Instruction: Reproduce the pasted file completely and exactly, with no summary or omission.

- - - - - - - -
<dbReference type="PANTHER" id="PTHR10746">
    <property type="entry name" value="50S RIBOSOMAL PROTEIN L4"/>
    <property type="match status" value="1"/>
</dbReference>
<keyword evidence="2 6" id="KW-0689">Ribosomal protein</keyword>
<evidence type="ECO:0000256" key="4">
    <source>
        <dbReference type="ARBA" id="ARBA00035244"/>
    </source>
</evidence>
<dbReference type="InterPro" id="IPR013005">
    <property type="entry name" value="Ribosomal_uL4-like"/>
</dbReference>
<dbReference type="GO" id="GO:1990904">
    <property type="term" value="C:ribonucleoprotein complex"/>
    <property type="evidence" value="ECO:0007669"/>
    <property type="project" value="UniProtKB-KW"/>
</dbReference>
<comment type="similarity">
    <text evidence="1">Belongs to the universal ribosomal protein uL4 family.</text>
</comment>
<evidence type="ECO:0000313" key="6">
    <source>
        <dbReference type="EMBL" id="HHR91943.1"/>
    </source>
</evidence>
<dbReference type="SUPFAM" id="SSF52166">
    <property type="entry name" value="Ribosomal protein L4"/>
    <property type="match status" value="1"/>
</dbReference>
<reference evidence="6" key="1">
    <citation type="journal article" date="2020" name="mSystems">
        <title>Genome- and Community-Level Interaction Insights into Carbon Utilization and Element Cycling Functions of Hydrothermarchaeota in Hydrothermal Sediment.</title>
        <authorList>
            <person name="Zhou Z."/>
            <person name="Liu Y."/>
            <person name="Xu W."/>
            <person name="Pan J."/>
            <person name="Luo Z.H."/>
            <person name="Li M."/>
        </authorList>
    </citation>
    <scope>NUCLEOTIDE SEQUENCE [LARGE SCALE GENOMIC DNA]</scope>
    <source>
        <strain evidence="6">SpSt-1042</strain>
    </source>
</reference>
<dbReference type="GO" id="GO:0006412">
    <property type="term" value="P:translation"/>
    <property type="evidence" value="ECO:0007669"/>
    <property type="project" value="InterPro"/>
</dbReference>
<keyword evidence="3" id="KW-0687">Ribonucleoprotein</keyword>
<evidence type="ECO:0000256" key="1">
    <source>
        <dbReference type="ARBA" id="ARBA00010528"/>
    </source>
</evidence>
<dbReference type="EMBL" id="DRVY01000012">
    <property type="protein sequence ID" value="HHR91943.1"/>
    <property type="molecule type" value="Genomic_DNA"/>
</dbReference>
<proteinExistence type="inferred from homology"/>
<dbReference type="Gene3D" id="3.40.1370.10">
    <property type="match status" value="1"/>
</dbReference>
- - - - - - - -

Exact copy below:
<dbReference type="PANTHER" id="PTHR10746">
    <property type="entry name" value="50S RIBOSOMAL PROTEIN L4"/>
    <property type="match status" value="1"/>
</dbReference>
<keyword evidence="2 6" id="KW-0689">Ribosomal protein</keyword>
<evidence type="ECO:0000256" key="4">
    <source>
        <dbReference type="ARBA" id="ARBA00035244"/>
    </source>
</evidence>
<dbReference type="InterPro" id="IPR013005">
    <property type="entry name" value="Ribosomal_uL4-like"/>
</dbReference>
<dbReference type="GO" id="GO:1990904">
    <property type="term" value="C:ribonucleoprotein complex"/>
    <property type="evidence" value="ECO:0007669"/>
    <property type="project" value="UniProtKB-KW"/>
</dbReference>
<comment type="similarity">
    <text evidence="1">Belongs to the universal ribosomal protein uL4 family.</text>
</comment>
<evidence type="ECO:0000313" key="6">
    <source>
        <dbReference type="EMBL" id="HHR91943.1"/>
    </source>
</evidence>
<dbReference type="SUPFAM" id="SSF52166">
    <property type="entry name" value="Ribosomal protein L4"/>
    <property type="match status" value="1"/>
</dbReference>
<reference evidence="6" key="1">
    <citation type="journal article" date="2020" name="mSystems">
        <title>Genome- and Community-Level Interaction Insights into Carbon Utilization and Element Cycling Functions of Hydrothermarchaeota in Hydrothermal Sediment.</title>
        <authorList>
            <person name="Zhou Z."/>
            <person name="Liu Y."/>
            <person name="Xu W."/>
            <person name="Pan J."/>
            <person name="Luo Z.H."/>
            <person name="Li M."/>
        </authorList>
    </citation>
    <scope>NUCLEOTIDE SEQUENCE [LARGE SCALE GENOMIC DNA]</scope>
    <source>
        <strain evidence="6">SpSt-1042</strain>
    </source>
</reference>
<dbReference type="GO" id="GO:0006412">
    <property type="term" value="P:translation"/>
    <property type="evidence" value="ECO:0007669"/>
    <property type="project" value="InterPro"/>
</dbReference>
<keyword evidence="3" id="KW-0687">Ribonucleoprotein</keyword>
<evidence type="ECO:0000256" key="1">
    <source>
        <dbReference type="ARBA" id="ARBA00010528"/>
    </source>
</evidence>
<dbReference type="EMBL" id="DRVY01000012">
    <property type="protein sequence ID" value="HHR91943.1"/>
    <property type="molecule type" value="Genomic_DNA"/>
</dbReference>
<proteinExistence type="inferred from homology"/>
<dbReference type="Gene3D" id="3.40.1370.10">
    <property type="match status" value="1"/>
</dbReference>